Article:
public class ConsultationFactory {

public Consultation createConsultation(String type) {
Consultation consultation = null;

if (type.equals("mentalHealth")) {
consultation = new MentalHealthConsultation();
} else if (type.equals("generalCare")) {
consultation = new GeneralCareConsultation();
} else if (type.equals("pediatric")) {
consultation = new PediatricConsultation();
} else if (type.equals("dermatology")) {
consultation = new DermatologyConsultation();

return consultation;

Moreover, there are users who would prefer live video consultation, some would prefer telephone audio consultation, and some would prefer live chatting consultation. We can also use this design pattern to further expand our subclasses based on the preference of the end user.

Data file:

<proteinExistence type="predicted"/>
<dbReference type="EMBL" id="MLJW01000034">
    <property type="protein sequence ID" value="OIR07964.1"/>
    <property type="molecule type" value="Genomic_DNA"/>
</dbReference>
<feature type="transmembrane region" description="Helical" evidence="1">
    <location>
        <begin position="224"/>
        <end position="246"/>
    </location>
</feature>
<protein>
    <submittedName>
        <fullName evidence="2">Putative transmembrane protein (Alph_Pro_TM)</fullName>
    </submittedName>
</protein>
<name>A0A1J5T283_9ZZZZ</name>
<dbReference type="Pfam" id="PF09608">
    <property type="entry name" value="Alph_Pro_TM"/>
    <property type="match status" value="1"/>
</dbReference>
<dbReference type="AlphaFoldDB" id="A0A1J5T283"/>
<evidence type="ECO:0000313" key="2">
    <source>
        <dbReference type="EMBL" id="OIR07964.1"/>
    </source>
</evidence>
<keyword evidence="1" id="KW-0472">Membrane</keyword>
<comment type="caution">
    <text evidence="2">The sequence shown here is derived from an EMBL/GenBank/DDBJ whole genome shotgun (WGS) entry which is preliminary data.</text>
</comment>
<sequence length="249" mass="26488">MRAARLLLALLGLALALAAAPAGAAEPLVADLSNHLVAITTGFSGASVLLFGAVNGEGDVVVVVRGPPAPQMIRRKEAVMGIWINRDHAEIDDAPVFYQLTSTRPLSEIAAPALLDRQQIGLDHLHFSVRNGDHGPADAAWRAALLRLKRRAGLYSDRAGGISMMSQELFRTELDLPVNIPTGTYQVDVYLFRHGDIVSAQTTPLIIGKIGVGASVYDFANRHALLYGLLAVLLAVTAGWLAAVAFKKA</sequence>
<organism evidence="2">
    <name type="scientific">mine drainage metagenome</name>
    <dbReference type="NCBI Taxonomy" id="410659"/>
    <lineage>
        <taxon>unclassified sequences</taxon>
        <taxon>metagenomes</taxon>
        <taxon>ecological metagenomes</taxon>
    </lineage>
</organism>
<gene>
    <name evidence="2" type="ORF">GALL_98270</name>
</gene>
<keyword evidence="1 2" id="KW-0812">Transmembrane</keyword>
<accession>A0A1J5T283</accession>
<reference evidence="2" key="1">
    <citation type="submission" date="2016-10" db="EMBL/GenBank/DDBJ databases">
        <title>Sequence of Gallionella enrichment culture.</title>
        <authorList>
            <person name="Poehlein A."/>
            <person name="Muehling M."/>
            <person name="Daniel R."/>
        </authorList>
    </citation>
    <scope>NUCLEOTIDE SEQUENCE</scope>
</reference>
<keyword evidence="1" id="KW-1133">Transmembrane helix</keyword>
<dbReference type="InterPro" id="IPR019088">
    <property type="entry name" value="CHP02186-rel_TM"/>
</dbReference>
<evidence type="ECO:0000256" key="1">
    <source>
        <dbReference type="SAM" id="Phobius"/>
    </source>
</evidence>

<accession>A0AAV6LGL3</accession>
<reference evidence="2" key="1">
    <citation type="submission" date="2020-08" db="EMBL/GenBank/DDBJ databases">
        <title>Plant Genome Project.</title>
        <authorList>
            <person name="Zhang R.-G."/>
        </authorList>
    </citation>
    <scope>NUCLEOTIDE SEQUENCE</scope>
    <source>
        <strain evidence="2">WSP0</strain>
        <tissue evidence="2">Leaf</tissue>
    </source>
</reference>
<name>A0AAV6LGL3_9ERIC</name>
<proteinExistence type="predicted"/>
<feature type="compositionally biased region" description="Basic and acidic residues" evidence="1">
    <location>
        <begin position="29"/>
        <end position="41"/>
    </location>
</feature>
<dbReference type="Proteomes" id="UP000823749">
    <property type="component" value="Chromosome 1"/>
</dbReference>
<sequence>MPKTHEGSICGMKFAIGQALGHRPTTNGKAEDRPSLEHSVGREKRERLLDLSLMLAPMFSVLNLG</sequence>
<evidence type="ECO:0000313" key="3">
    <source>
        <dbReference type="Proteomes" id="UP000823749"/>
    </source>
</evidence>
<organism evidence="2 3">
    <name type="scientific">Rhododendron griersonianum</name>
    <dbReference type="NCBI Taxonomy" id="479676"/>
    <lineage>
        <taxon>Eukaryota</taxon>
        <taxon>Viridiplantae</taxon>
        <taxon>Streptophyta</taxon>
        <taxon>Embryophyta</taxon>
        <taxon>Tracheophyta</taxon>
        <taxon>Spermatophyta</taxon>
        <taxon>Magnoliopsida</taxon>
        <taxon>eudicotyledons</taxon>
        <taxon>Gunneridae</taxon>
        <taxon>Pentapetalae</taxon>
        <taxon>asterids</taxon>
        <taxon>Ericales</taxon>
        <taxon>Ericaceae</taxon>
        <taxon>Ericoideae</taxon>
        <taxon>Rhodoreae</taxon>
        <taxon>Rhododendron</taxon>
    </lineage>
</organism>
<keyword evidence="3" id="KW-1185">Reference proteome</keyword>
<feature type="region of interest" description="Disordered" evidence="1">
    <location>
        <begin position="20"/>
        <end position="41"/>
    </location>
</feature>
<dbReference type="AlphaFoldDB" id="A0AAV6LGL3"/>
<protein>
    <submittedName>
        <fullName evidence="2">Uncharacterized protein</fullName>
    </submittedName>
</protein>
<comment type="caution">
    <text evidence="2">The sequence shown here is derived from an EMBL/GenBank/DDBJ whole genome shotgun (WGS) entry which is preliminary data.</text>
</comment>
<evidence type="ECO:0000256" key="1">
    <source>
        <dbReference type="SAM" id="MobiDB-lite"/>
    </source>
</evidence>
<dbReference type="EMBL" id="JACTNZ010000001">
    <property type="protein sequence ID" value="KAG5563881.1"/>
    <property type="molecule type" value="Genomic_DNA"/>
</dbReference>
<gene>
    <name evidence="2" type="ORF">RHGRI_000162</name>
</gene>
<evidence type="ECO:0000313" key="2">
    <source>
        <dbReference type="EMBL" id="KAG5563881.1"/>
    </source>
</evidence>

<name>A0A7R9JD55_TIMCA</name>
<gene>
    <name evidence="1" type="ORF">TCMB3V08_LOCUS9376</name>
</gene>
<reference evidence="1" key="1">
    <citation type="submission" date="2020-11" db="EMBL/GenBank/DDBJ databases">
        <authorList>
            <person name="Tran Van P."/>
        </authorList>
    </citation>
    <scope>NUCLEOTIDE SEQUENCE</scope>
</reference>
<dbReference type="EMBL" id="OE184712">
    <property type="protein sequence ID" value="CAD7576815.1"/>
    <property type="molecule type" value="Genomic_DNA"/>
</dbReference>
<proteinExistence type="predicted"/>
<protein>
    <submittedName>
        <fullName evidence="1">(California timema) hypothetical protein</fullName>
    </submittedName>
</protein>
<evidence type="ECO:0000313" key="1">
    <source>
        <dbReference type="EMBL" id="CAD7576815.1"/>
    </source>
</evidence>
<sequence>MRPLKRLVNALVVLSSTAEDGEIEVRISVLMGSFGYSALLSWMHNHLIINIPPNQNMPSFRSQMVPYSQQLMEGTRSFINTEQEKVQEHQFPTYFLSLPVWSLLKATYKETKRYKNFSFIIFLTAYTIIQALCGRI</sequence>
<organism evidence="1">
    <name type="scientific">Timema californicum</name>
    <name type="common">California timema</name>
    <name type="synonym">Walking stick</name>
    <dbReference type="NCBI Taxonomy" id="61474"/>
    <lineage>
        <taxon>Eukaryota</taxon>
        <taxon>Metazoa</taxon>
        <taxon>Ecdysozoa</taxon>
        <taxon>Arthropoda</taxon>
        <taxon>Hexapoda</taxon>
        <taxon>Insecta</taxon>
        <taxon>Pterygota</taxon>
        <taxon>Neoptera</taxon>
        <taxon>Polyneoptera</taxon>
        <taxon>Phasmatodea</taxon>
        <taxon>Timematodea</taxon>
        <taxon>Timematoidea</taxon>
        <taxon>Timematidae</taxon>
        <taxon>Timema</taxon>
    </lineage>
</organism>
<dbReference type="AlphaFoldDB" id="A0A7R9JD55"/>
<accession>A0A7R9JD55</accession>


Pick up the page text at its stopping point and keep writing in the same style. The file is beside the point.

Regarding the structural software design pattern, the application would use a façade pattern, for instance, when the user clicks a button to create a consultation, with a simple UI design as a button, there is complex logic behind the scene like provider matching, scheduling, etc. The proxy pattern would also be needed to control access to certain flows based on gender, payment, insurance coverage, etc. The Bridge pattern will work as the abstract class that has the concrete class to extend from, such as a consultation abstract class with scheduleAConsultation abstract method, then the concrete classes can extend from it and continue to implement it based on needs. The Flyweight pattern would be used to share data across a large number of objects such as the medical history of the patient across doctors and nurses and admin users and patient itself. The composition pattern would be used to represent the user interface of the software based on a tree hierarchy, such as a primary account holder with dependents under him/her but within the same insurance payment group. The decorator pattern would be used to add new functionalities to the user interface like additional inputs would be needed based on the assessment. The adapter pattern would be used to convert an interface of a class to another to work together; for example, if a special branch would like to use the service the telehealth company provides, then they can create an adapter to adapt between the telehealth service and the user interface for this special brand.